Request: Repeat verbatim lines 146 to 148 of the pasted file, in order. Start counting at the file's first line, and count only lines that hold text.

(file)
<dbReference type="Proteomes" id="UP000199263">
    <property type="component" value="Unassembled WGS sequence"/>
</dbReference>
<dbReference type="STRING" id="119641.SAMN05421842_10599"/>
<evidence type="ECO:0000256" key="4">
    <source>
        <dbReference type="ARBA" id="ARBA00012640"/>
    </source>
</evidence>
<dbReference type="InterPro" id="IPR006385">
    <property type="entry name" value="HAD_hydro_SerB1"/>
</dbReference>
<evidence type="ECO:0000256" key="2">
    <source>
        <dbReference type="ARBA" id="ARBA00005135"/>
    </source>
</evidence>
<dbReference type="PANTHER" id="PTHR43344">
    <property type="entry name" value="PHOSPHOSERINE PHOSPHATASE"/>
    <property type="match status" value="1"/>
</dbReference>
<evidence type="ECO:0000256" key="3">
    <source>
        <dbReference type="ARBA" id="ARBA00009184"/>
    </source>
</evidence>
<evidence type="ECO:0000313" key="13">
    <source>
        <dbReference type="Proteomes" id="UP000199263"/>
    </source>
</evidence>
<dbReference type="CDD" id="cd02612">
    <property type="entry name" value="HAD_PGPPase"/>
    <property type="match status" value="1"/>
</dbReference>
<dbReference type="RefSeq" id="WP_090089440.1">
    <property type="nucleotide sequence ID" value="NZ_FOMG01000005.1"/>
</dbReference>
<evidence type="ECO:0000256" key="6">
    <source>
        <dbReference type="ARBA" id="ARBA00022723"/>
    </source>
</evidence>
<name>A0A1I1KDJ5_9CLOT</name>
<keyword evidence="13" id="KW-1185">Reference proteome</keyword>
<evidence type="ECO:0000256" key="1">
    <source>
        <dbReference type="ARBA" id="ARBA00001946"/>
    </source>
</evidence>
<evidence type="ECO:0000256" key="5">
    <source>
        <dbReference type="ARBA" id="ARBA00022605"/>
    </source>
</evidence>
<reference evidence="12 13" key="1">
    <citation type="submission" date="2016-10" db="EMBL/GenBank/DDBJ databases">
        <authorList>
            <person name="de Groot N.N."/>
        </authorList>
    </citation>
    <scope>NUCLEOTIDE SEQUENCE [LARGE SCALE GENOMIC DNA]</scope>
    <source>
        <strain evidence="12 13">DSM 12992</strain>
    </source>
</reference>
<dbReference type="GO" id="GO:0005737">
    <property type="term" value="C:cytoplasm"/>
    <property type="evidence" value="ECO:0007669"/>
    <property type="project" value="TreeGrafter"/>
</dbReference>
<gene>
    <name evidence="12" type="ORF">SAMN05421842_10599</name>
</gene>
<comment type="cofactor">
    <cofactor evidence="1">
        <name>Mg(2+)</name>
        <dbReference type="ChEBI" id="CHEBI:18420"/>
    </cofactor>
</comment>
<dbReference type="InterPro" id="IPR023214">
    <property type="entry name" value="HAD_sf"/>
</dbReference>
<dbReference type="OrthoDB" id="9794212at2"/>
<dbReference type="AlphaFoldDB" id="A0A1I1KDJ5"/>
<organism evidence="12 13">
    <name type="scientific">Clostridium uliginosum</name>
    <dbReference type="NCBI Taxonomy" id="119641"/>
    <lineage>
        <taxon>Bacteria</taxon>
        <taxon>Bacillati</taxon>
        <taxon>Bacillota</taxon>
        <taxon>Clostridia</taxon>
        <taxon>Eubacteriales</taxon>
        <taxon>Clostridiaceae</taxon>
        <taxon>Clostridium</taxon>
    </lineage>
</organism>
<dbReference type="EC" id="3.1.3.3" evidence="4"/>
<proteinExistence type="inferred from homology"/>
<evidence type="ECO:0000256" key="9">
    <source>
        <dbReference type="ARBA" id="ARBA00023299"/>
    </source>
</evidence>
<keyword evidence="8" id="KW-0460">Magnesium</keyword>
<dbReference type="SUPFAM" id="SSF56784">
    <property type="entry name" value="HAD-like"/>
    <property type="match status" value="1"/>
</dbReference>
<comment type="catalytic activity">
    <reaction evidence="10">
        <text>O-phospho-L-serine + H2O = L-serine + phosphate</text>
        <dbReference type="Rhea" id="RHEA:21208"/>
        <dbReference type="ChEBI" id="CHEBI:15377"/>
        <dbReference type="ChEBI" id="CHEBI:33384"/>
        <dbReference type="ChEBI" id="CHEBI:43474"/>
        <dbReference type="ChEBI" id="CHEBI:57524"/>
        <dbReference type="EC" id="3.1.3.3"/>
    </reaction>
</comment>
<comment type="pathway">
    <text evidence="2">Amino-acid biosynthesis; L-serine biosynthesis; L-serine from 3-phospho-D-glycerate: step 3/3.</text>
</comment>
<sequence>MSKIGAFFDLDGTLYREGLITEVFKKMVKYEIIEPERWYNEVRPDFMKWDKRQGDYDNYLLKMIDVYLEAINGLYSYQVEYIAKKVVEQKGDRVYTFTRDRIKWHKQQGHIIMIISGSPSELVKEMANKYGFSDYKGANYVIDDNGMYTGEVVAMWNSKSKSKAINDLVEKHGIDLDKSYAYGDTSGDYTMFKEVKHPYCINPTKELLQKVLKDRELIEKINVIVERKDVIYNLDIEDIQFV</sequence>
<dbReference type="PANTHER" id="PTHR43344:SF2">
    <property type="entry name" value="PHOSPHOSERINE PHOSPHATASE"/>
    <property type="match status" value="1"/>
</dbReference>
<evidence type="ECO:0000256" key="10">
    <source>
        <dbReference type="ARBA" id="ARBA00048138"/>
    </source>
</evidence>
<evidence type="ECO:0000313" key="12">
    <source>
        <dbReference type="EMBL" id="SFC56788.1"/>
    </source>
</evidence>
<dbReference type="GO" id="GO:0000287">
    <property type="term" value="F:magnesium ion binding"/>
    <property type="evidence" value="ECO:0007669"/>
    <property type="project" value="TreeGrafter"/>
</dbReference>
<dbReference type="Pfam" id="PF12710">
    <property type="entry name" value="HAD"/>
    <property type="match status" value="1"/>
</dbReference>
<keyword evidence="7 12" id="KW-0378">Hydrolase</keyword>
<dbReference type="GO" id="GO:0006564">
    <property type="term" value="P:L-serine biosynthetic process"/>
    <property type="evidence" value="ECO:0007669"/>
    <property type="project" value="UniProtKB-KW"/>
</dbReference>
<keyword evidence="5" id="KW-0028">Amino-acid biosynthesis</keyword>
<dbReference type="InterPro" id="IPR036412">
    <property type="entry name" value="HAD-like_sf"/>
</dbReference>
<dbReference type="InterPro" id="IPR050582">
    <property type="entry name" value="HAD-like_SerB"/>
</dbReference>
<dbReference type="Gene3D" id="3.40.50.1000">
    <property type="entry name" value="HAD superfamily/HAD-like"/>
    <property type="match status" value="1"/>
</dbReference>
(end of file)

    <property type="entry name" value="HAD"/>
    <property type="match status" value="1"/>
</dbReference>